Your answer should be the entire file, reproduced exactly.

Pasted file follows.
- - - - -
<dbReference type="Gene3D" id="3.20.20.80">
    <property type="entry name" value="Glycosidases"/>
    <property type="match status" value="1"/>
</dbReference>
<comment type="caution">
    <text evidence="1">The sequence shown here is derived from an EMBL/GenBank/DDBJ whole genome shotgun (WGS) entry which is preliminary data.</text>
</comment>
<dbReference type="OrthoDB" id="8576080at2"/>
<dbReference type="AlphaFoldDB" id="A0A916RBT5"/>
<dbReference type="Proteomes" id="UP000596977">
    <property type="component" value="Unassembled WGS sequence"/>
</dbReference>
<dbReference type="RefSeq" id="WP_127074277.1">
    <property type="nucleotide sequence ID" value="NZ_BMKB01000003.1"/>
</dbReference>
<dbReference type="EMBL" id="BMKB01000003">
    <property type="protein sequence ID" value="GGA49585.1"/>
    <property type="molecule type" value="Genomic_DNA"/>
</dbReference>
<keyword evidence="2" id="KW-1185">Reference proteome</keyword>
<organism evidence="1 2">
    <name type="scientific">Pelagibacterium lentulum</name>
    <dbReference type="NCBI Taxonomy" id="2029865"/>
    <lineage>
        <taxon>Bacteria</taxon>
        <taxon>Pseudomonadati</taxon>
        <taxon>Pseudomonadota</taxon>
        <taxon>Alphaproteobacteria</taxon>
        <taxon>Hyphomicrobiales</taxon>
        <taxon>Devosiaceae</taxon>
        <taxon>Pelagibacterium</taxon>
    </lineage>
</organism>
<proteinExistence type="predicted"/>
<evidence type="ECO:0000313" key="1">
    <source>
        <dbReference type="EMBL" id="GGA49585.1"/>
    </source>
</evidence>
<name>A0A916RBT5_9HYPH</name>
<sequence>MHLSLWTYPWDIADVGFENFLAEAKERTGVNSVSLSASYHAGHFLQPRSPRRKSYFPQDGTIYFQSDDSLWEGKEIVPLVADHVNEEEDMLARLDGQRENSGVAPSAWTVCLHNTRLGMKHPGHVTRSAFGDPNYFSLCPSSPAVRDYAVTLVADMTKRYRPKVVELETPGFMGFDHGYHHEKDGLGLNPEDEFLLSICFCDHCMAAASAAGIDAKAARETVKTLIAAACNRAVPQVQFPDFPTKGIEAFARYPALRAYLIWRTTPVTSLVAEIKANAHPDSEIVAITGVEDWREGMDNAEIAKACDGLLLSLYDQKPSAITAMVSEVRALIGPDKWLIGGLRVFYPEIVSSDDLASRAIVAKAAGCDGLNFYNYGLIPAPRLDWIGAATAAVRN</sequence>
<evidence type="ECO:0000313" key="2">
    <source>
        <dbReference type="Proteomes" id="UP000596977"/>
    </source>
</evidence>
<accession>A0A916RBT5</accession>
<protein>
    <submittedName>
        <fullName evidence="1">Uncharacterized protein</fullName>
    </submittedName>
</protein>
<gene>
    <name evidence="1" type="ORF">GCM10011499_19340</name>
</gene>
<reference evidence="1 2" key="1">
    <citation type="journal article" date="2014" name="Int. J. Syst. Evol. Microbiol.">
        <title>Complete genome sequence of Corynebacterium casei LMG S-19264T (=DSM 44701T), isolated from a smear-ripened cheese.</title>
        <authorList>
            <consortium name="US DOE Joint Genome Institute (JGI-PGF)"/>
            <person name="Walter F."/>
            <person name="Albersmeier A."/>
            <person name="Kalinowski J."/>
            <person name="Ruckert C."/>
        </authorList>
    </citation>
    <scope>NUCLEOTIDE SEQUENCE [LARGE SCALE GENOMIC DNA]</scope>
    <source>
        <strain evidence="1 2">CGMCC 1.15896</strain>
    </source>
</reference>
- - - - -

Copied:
<dbReference type="Gene3D" id="3.20.20.80">
    <property type="entry name" value="Glycosidases"/>
    <property type="match status" value="1"/>
</dbReference>
<comment type="caution">
    <text evidence="1">The sequence shown here is derived from an EMBL/GenBank/DDBJ whole genome shotgun (WGS) entry which is preliminary data.</text>
</comment>
<dbReference type="OrthoDB" id="8576080at2"/>
<dbReference type="AlphaFoldDB" id="A0A916RBT5"/>
<dbReference type="Proteomes" id="UP000596977">
    <property type="component" value="Unassembled WGS sequence"/>
</dbReference>
<dbReference type="RefSeq" id="WP_127074277.1">
    <property type="nucleotide sequence ID" value="NZ_BMKB01000003.1"/>
</dbReference>
<dbReference type="EMBL" id="BMKB01000003">
    <property type="protein sequence ID" value="GGA49585.1"/>
    <property type="molecule type" value="Genomic_DNA"/>
</dbReference>
<keyword evidence="2" id="KW-1185">Reference proteome</keyword>
<organism evidence="1 2">
    <name type="scientific">Pelagibacterium lentulum</name>
    <dbReference type="NCBI Taxonomy" id="2029865"/>
    <lineage>
        <taxon>Bacteria</taxon>
        <taxon>Pseudomonadati</taxon>
        <taxon>Pseudomonadota</taxon>
        <taxon>Alphaproteobacteria</taxon>
        <taxon>Hyphomicrobiales</taxon>
        <taxon>Devosiaceae</taxon>
        <taxon>Pelagibacterium</taxon>
    </lineage>
</organism>
<proteinExistence type="predicted"/>
<evidence type="ECO:0000313" key="1">
    <source>
        <dbReference type="EMBL" id="GGA49585.1"/>
    </source>
</evidence>
<name>A0A916RBT5_9HYPH</name>
<sequence>MHLSLWTYPWDIADVGFENFLAEAKERTGVNSVSLSASYHAGHFLQPRSPRRKSYFPQDGTIYFQSDDSLWEGKEIVPLVADHVNEEEDMLARLDGQRENSGVAPSAWTVCLHNTRLGMKHPGHVTRSAFGDPNYFSLCPSSPAVRDYAVTLVADMTKRYRPKVVELETPGFMGFDHGYHHEKDGLGLNPEDEFLLSICFCDHCMAAASAAGIDAKAARETVKTLIAAACNRAVPQVQFPDFPTKGIEAFARYPALRAYLIWRTTPVTSLVAEIKANAHPDSEIVAITGVEDWREGMDNAEIAKACDGLLLSLYDQKPSAITAMVSEVRALIGPDKWLIGGLRVFYPEIVSSDDLASRAIVAKAAGCDGLNFYNYGLIPAPRLDWIGAATAAVRN</sequence>
<evidence type="ECO:0000313" key="2">
    <source>
        <dbReference type="Proteomes" id="UP000596977"/>
    </source>
</evidence>
<accession>A0A916RBT5</accession>
<protein>
    <submittedName>
        <fullName evidence="1">Uncharacterized protein</fullName>
    </submittedName>
</protein>
<gene>
    <name evidence="1" type="ORF">GCM10011499_19340</name>
</gene>
<reference evidence="1 2" key="1">
    <citation type="journal article" date="2014" name="Int. J. Syst. Evol. Microbiol.">
        <title>Complete genome sequence of Corynebacterium casei LMG S-19264T (=DSM 44701T), isolated from a smear-ripened cheese.</title>
        <authorList>
            <consortium name="US DOE Joint Genome Institute (JGI-PGF)"/>
            <person name="Walter F."/>
            <person name="Albersmeier A."/>
            <person name="Kalinowski J."/>
            <person name="Ruckert C."/>
        </authorList>
    </citation>
    <scope>NUCLEOTIDE SEQUENCE [LARGE SCALE GENOMIC DNA]</scope>
    <source>
        <strain evidence="1 2">CGMCC 1.15896</strain>
    </source>
</reference>